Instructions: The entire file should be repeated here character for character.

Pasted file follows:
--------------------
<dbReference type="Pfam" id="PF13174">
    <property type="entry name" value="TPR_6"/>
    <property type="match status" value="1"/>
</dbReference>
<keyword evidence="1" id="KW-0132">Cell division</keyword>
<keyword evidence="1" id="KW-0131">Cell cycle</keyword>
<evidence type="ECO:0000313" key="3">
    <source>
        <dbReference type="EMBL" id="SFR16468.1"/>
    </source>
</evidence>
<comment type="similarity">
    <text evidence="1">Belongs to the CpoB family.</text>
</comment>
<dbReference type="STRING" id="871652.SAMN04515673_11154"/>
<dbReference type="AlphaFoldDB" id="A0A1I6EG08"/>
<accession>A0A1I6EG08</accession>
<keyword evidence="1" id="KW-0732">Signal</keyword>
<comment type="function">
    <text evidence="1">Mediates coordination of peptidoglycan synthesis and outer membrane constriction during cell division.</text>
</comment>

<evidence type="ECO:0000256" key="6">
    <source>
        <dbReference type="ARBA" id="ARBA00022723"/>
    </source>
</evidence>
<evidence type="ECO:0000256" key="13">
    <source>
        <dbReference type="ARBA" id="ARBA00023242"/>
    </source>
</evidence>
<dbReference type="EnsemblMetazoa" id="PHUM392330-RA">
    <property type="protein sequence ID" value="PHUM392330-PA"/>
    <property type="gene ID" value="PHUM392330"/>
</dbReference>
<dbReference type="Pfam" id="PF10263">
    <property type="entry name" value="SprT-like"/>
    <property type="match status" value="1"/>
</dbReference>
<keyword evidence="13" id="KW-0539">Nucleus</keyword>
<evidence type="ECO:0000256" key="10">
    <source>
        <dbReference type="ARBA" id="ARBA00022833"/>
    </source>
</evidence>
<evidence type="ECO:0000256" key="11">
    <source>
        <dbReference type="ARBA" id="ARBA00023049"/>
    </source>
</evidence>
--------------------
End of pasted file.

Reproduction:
<dbReference type="Pfam" id="PF13174">
    <property type="entry name" value="TPR_6"/>
    <property type="match status" value="1"/>
</dbReference>
<keyword evidence="1" id="KW-0132">Cell division</keyword>
<keyword evidence="1" id="KW-0131">Cell cycle</keyword>
<evidence type="ECO:0000313" key="3">
    <source>
        <dbReference type="EMBL" id="SFR16468.1"/>
    </source>
</evidence>
<comment type="similarity">
    <text evidence="1">Belongs to the CpoB family.</text>
</comment>
<dbReference type="STRING" id="871652.SAMN04515673_11154"/>
<dbReference type="AlphaFoldDB" id="A0A1I6EG08"/>
<accession>A0A1I6EG08</accession>
<keyword evidence="1" id="KW-0732">Signal</keyword>
<comment type="function">
    <text evidence="1">Mediates coordination of peptidoglycan synthesis and outer membrane constriction during cell division.</text>
</comment>

<evidence type="ECO:0000256" key="6">
    <source>
        <dbReference type="ARBA" id="ARBA00022723"/>
    </source>
</evidence>
<evidence type="ECO:0000256" key="13">
    <source>
        <dbReference type="ARBA" id="ARBA00023242"/>
    </source>
</evidence>
<dbReference type="EnsemblMetazoa" id="PHUM392330-RA">
    <property type="protein sequence ID" value="PHUM392330-PA"/>
    <property type="gene ID" value="PHUM392330"/>
</dbReference>
<dbReference type="Pfam" id="PF10263">
    <property type="entry name" value="SprT-like"/>
    <property type="match status" value="1"/>
</dbReference>
<keyword evidence="13" id="KW-0539">Nucleus</keyword>
<evidence type="ECO:0000256" key="10">
    <source>
        <dbReference type="ARBA" id="ARBA00022833"/>
    </source>
</evidence>
<evidence type="ECO:0000256" key="11">
    <source>
        <dbReference type="ARBA" id="ARBA00023049"/>
    </source>
</evidence>